Problems with erectile dysfunction and how to treat it at home
There are some cases where you can manage occasional episodes of erectile dysfunction at home, without seeking help from a doctor. However, you need to convince your partner of the idea, and you shouldn’t hesitate to seek medical assistance if you experience continual erectile dysfunction.
How to help yourself:
- Change the aspects of your lifestyle that can negatively affect your erectile function. These are most commonly alcohol, smoking, and the use of illegal drugs. Decreasing your overall body weight and increasing your physical activity is also beneficial for many men.
- Analyze your relationship and life circumstances;
- Talk to your partner;
- Try to practice sensory exercises together with your partner.
Some men are able to treat themselves using biologically active substances or alternative medicines that are broadly advertised in the press. However, such treatments have often never passed through rigorous scientific examination and can be dangerous as well as expensive.
Aspects of life that cause erectile dysfunction
The following changes to your lifestyle can also lower your risk of erectile dysfunction:
- Limit your consumption of alcohol to a maximum of two drinks per day or completely eliminate it from your diet if it’s adversely affecting your erectile function. Be aware that even small amounts of alcohol can negatively affect your erection.
- Quit smoking. Smoking negatively affects the capability of blood vessels in the penis to relax and fill with blood, reducing your ability to achieve and sustain an erection.
- Avoid the use of cocaine, heroin and other prohibited drugs.
- Check all the medicines you currently take. A significant number of medicines can cause erectile dysfunction as a side effect. Ask your pharmacist or your doctor whether your medications can cause erectile dysfunction.
- If you’re overweight, you’ll need to go on a diet. Losing just 10 percent of your total body mass can have positive effects on erectile functioning.
- Try to relax more. Getting wound up about the inconsistency of your sexual function will only aggravate the existing problem.
- Talk with your partner about your problem and concerns. Sexual intimacy is one of the modes of communication. If you don’t communicate with your partner outside of the bedroom, there’s a lower chance you’ll be able to engage in normal sexual activity with your partner.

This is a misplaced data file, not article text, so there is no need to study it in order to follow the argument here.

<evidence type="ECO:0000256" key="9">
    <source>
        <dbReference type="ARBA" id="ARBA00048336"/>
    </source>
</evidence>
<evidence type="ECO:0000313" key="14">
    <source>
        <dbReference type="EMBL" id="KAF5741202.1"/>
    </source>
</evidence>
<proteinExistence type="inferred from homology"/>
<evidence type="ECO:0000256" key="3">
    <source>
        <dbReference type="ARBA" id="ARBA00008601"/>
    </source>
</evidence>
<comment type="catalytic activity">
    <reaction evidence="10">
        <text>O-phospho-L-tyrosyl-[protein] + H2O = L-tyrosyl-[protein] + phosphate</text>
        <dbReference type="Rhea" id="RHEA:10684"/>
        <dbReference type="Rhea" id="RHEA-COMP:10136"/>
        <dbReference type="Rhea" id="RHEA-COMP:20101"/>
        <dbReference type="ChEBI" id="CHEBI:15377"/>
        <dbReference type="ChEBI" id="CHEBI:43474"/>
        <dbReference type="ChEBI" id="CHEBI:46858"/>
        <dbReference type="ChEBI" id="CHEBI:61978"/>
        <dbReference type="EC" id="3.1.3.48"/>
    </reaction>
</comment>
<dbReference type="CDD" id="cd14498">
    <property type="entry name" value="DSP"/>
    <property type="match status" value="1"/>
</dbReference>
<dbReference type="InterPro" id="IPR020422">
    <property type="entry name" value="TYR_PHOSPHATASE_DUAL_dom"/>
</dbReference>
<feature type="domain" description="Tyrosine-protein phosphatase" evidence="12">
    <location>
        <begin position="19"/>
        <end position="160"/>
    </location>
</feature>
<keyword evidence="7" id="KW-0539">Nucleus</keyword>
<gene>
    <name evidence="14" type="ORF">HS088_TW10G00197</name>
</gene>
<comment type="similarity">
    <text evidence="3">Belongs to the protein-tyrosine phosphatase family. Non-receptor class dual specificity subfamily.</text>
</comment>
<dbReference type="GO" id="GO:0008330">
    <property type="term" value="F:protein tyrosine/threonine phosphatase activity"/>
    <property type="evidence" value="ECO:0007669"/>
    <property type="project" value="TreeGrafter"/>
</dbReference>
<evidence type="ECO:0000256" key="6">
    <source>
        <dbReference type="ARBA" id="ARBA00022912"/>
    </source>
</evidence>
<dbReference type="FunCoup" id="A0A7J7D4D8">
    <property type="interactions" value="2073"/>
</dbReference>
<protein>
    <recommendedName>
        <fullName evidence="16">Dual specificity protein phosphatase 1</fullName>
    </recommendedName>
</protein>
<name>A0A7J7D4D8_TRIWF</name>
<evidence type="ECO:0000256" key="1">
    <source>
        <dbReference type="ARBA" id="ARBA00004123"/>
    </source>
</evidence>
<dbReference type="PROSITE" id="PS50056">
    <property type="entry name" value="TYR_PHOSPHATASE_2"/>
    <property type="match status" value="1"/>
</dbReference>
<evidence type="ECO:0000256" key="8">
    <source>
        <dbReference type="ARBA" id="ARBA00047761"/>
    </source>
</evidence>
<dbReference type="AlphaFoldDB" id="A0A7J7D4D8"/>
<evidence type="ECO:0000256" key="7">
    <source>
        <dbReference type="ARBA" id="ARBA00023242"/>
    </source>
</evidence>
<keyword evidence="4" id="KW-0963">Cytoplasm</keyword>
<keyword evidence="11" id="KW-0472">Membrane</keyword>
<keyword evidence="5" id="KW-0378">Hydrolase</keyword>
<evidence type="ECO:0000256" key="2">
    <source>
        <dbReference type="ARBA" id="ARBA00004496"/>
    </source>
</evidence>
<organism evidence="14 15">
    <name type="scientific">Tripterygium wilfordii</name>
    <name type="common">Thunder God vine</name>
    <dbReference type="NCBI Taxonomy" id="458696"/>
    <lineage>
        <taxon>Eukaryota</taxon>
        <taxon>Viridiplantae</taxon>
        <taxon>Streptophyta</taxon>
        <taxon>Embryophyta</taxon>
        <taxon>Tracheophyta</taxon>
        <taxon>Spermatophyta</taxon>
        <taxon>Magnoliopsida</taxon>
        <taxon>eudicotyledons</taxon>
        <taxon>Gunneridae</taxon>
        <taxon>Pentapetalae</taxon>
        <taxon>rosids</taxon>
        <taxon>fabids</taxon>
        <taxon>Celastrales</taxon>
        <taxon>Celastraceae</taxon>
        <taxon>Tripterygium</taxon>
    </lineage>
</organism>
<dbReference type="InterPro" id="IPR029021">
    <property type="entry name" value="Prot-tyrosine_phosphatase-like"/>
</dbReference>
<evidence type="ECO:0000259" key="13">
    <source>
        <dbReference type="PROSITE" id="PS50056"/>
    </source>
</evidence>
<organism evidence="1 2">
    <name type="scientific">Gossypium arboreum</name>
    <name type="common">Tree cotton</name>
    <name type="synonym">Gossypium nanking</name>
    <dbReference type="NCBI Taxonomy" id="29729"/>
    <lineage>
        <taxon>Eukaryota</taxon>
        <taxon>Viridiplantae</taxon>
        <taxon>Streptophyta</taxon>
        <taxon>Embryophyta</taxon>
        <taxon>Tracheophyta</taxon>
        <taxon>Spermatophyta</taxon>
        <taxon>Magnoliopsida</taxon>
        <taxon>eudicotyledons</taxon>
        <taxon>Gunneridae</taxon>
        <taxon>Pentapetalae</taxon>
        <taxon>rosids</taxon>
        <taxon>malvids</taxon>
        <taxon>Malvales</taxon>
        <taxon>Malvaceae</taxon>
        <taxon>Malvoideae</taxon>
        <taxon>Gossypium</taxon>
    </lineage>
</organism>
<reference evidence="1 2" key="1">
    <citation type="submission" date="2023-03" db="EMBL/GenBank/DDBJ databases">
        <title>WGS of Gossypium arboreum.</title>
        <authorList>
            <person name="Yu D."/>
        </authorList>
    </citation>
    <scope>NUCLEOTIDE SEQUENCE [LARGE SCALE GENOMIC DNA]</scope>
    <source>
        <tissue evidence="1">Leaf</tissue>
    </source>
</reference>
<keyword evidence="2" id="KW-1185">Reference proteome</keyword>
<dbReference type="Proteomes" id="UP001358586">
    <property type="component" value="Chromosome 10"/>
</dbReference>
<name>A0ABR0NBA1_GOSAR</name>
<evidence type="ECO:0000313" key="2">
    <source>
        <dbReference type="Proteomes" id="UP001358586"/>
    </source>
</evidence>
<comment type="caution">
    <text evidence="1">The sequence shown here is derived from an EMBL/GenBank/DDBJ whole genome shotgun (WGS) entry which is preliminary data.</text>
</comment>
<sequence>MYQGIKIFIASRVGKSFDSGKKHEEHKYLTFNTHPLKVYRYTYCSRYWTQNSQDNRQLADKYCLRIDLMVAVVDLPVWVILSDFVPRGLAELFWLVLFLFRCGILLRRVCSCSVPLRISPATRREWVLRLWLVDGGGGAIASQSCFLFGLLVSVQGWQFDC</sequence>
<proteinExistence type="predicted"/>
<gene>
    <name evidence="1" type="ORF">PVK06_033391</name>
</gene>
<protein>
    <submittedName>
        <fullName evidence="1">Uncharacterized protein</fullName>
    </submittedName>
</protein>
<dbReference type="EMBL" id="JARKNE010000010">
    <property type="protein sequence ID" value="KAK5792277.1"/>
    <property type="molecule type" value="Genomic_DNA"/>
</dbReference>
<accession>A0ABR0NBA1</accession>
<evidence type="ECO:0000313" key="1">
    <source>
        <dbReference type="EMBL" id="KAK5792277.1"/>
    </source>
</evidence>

- Conquer stress. An overload of work or persistent stress can lower your interest in having sex and reduce your sexual energy. Regular physical exercises and other stress-reducing factors can help.
Analyze your relationship and life circumstances
Analyzing your current life situation, emotions and relationship can often help you identify the factors leading to erectile dysfunction.
Consider the following factors and anxieties. Did any of them coincide with the occurrence of erectile dysfunction? If yes, they could well be the cause. Talk with your partner or other people close to you about how the factor has affected your relationship.
Below are the occurrences commonly associated with erectile dysfunction:
- Moving to a new job or losing your current one;
- Preparing for retirement;
- The beginning of a new relationship;
- A big change in the previous relationship, such as having a child or your eldest child leaving home;
- Death of your partner.
There are also a number of anxieties associated with erectile dysfunction:
- worrying about ageing
- worrying about a partner’s illness
- worrying about your finances
- worrying about relationship problems between you and your partner.
All these factors and several other situations could be associated with stress, anxiety, tension or anger, and can subsequently lead to a temporary state of erectile dysfunction. Give yourself time to adapt to new conditions. It’s okay if sex stops while you sort out your other priorities for a while. As is often the case, erection problems can disappear naturally within a couple of weeks.
Talk to your partner about erectile dysfunction
Talking with your partner about erectile dysfunction can help you solve it. Partners often think they know what the other likes during sex, but sometimes they can be wrong.
- Don’t make accusations. Talk with your partner and tell her what you find pleasant and what you don’t.
- Take the time to talk to your partner outside of the bedroom. If you’re worried that you won’t be able to engage in normal sexual intercourse because of erectile dysfunction, your partner could start to worry that you’re no longer attracted to them or that you might be having an affair.
- In some cases, it can turn out that your partner isn’t as interested in sex, but more in foreplay and other forms of sexual gratification.
- Discuss the strengths and weaknesses of your relationship in general, not only the sexual aspects. Define the positive moments, conflict areas and those requiring improvement. Figure out exactly how you can change the current situation and whether both of you will do it.
- If you find it hard to discuss sexual problems with your partner, see a specialist who will assist your discussion — for instance, a sexologist.
- Try reading books about sexual health together with your partner.
Practice sensory exercises with your partner
Sensory exercises can help you overcome erectile dysfunction. The practice will help you to relax and focus more on touch during sexual intimacy, rather than focusing on the erection itself. Increasing the attention you give to achieving an erection won’t help. Sensory exercises are more helpful when they’re executed within a calm, tranquil, and playful ambiance. Turn on some pleasant music, turn off your phone and focus on your partner.